Thursday, August 13, 2015

Book Nook: The Butterfly Groove

Jessica Barraco recently wrote an investigative memoir about the secrets of her mother¹s life: The Butterfly Groove: A Mother¹s Mystery, A Daughter¹s Journey (She Writes Press). Of the book, she says: "My mom passed away when I was 12 years old, and knowing little about her past, just a few rumors and negative notions about her upbringing, I used my journalism degree and went back in time to speak to the people who knew my mother best at certain points in her life. I had heard about an alleged affair my mom had on my dad with her old flame, a former ballroom dance partner, and also of her first love, who turned out to be a Vietnam War hero. Told from a dual perspective, my investigative memoir has a very subtle romantic element woven into it that I think your readers would really enjoy."

I had a chance to interview her to learn more.

What was the inspiration for writing this book?
My inspiration for the writing The Butterfly Groove was to learn about my mother’s life over a decade after she passed away. I graduated from Journalism school, and after looking into many interesting stories about other people’s lives, I thought it only fair to learn my own mother’s story after spending so much time looking into strangers lives.
How did you start probing into your mom's life?
To learn about my mom’s life, I went back and did my best to recall the handful of facts and people she had told me about herself. I came up with: her best friend since kindergarten’s name, her first love’s nickname and last name, and the restaurant she spent most of her working years at: Lawry’s (formerly called The Westside Broiler). 
What tips do you have for those who are trying investigations into their family's past?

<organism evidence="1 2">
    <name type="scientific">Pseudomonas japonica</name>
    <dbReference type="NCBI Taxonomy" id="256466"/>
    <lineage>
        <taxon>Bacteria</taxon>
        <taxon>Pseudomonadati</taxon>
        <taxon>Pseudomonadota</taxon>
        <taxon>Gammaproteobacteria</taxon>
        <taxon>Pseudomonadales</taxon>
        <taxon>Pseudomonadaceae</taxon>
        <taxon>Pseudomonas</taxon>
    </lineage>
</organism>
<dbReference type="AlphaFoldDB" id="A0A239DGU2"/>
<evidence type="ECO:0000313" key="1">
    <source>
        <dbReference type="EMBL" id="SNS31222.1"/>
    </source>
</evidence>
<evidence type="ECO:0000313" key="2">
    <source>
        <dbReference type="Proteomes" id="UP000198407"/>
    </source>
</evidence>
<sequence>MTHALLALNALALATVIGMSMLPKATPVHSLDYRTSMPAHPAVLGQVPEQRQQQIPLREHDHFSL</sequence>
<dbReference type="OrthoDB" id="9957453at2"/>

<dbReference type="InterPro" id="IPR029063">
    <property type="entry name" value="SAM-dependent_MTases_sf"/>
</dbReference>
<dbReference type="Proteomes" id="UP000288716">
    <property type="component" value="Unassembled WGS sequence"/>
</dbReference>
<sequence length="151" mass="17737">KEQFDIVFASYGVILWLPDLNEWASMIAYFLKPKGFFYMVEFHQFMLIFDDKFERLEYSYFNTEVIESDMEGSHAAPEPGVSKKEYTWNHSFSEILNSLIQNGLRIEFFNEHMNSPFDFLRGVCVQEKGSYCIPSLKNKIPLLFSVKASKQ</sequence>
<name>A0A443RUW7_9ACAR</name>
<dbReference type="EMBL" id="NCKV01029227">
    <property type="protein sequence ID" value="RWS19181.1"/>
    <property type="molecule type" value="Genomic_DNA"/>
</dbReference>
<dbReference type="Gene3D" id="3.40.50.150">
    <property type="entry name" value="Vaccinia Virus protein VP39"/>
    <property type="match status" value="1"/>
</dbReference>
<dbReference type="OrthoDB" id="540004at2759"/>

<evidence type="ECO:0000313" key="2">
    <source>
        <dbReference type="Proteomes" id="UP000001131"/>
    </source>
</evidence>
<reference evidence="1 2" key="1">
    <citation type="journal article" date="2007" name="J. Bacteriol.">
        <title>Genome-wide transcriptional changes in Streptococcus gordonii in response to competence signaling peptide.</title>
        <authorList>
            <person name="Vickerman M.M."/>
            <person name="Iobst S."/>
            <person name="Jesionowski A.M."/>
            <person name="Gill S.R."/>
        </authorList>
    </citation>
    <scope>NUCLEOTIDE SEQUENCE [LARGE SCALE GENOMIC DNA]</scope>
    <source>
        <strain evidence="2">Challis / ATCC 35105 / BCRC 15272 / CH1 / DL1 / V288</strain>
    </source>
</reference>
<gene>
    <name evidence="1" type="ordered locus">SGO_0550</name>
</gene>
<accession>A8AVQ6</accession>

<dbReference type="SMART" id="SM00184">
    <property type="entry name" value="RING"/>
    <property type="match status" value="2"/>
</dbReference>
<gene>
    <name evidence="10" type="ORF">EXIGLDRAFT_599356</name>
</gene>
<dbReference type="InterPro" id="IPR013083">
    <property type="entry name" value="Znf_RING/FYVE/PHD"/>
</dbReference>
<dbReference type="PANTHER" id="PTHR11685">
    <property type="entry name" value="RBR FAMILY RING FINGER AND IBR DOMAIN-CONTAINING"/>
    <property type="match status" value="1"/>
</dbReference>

I actually wrote a whole piece on this topic for ModernLoss not too long ago. My best advice is to follow every lead in your relative’s life, and to always keep pushing your interviewee’s to tell you the whole truth. A lot of people, even once you find them and they are feeling nostalgic and happy, will withhold information from you for various reasons (it was your mom, it was your child, it was a long time ago, etc). It is your job as the interviewer to let them know you can handle anything, and actually want to know the truth; not a sugarcoated version of their memories.
How did you feel as you found out more about your family's past?
Truly, learning about my mom was not only satisfying as a writer, but has become the spiritual chord that is keeping she and I attached. Learning about her life allowed me to become a better journalist, to tell a great story, and become closer to my mother from beyond the grave. I got to discover her emotional genealogy — who she really was. There are many websites and resources that can help you locate the whereabouts of your relatives before you ( ,etc), but no resources can tell you who your relatives were. That is your job as a human being to discover for yourself, and it’s never too late!

To learn more about The Butterfly Groove, click here: Questions, comments? Reach Jessica at 

No comments:

Post a Comment